Publish Date: December 1, 2013
Pages: 495 pages
Summary: Obsession, Betrayal, Murder
Anything you can imagine is real . . .
Francis Trecy refutes paranormal claims of other researchers on a popular reality television show. He’s called The Dark Lord and The Unbeliever. Only a few people closest to him know his secret. Francis sees a lot more than he’s telling.
Before he becomes the accidental star of the program, he falls in love with a beautiful, enigmatic woman who disappears without explanation. In her wake, she leaves behind a procession of ex-lovers, along with suggestions of deceit and betrayal. Finding her becomes Francis’s obsession.
In the horror of battle, uncomfortable truths are revealed.
His team of mismatched investigators journeys to the most famous battlefield in American history. There he discovers that reality is not at all what it seems. In coming to terms with his complicated past, he battles against physical danger and emotional pain. He discovers that longings of thousands of wayward spirits mirror his own. And he learns that in a world stranger than we can imagine, the human heart remains the strangest thing of all. (Source: Amazon product description)
Short Version: With immaculate attention to detail and interweaving plots galore, this is a complex, clever book.
I’ll say this upfront: this is not a casual read.
No, it’s something better than a casual read. This is an incredibly complex and sophisticated novel, incorporating everything from American history to parapsychology, from psychology to Native American spirituality, from wood-carving to the mechanics of film. Learning through entertainment! What could be better than that? Bliss.
Author Dennis Anthony relates all of the nitty-gritty details with the confidence of an expert. That’s what makes it work – I believe everything he writes, the whole way. I came to the book with existing knowledge of parapsychology (or as I’d express it: I love me some ghosty shit) and the American Civil War, and it treated me on both topics. I can’t vouch for how it would strike a reader with no interest in either topics, but I’d think they would read the summary and know to give it a miss, anyway.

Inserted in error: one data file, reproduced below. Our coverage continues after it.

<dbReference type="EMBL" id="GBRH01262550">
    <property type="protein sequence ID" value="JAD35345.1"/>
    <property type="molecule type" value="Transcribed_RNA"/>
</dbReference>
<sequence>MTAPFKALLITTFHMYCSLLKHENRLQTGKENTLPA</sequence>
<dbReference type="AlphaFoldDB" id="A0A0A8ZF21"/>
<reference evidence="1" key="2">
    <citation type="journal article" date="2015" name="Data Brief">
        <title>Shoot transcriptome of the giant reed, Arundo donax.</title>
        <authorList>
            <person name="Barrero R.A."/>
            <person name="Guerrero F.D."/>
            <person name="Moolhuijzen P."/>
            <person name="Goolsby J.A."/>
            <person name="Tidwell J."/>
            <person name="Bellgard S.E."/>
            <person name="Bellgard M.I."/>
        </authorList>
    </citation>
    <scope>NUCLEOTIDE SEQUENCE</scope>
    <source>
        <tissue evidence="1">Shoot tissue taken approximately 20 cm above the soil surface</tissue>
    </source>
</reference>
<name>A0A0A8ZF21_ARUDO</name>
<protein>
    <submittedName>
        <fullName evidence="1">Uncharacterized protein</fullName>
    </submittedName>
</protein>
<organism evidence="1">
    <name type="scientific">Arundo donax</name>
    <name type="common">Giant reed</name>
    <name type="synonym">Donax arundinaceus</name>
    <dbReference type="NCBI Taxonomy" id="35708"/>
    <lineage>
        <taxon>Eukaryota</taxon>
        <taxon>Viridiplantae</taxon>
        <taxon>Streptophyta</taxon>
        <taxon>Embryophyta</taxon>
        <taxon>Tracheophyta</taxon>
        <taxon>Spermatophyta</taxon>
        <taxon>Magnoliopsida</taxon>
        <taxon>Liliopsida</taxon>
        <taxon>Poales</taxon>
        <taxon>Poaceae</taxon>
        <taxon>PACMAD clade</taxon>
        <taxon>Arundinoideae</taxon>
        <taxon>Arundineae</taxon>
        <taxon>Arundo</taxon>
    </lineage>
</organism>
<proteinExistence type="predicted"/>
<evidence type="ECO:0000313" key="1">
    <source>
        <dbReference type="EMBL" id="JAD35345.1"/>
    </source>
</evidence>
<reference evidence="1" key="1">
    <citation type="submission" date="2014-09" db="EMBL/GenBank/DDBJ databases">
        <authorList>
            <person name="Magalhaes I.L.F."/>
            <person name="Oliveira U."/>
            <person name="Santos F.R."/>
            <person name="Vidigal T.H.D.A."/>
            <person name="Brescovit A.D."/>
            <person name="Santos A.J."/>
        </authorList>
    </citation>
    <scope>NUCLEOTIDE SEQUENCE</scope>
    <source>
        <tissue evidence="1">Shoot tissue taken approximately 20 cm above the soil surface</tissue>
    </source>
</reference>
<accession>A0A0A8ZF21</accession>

And if you’re wondering what the “Independence Day” of the title refers to, when the focus is around the American Civil War – that gets addressed, too.
While it does possess a strong plot (which slowly and steadily climbs toward a terrific climax at a re-enactment of the Battle of Gettysburg), the drawcard for this book is definitely its characters. They are all sketched in loving detail, even those with random walk-on parts. The main characters: Francis, Marion, Phal, John, Parker, Les, Kandy, etc. are all distinct and unique, possessing their own voices, backgrounds, tics, habits and motivations. Admittedly, I largely dismissed the “Debunker” himself, Francis Trecy, as a bit of a “Marius Pontmercy” – a main character everyone else seems to adore, but toward whom I have no strong feelings either way.
But I would read an entire book – nay, an entire series – about Parker French. This bit completely sold it to me:
In the distance, he [Parker, as a child] could see the slumped peaks of the Appalachian range, tilting into Chattanooga. He felt quiet and peaceful, but not the least bit tired. That’s when Parker saw God looking in his window.
At first he thought it was a shadow or even a storm cloud brushing past the old mountains, but no, it was God. When he saw Him, Parker did the only logical thing. He got out of bed, padded into the living room where Momma sat watching a rerun of M*A*S*H, and sat on the couch next to her…
If anything, I felt as if the book was too expansive, trying to encompass too much. Intricate threads of plot and character are picked up and often dropped just as quickly. Some of them are returned to, though sometimes there’s a lengthy wait. The book opens with a Civil War battle sequence that serves as some great foreshadowing, but the Gettysburg development in the plot isn’t reintroduced until halfway through the lengthy novel. Other threads, such as Parker’s reunion with an old school friend, are solidly written in themselves, but felt to me a little extraneous to the plot.
Also extraneous to the plot (or so it felt to me as a reader) were some scenes depicting the sexual adventures of the television crew, Trecy and his colleagues. Parker French’s reunion with an old female school friend contains some very sexually-charged observations of her from Parker’s point of view, even though he’s established early on as being gay. In a couple of later chapters, it seems pretty much everyone in the TV crew is in each other’s pants, or wanting to be. It’s dealt with deftly (though there is one uncomfortable instance of what is arguably a female raping a male, not told in real-time) but it left me wondering when these people were going to get out of bed and get back to work on the ghosty stuff.
I’m that kind of reader, folks. I doubt any reader who is not me will have that kind of impatience. And I’m sure every erotica reader who’s ever heard of me is grateful that I can’t and won’t fairly read their stuff.
As mentioned before, the ending is beautifully executed, wrapping up both (most of) the storylines introduced in the previous chapters, as well as leaving breathing room for future instalments. It’s a balancing act of satisfying the reader and leaving them wanting more, but Anthony most definitely succeeds. I wish I could elaborate more on it without spoiling, but there was one triumphant moment of this book I’ll probably remember even if I don’t read it again for fifty years: Parker French running along the battlefield with his arms flung wide, like a child “playing aeroplanes.”
It’ll all make sense when you read it.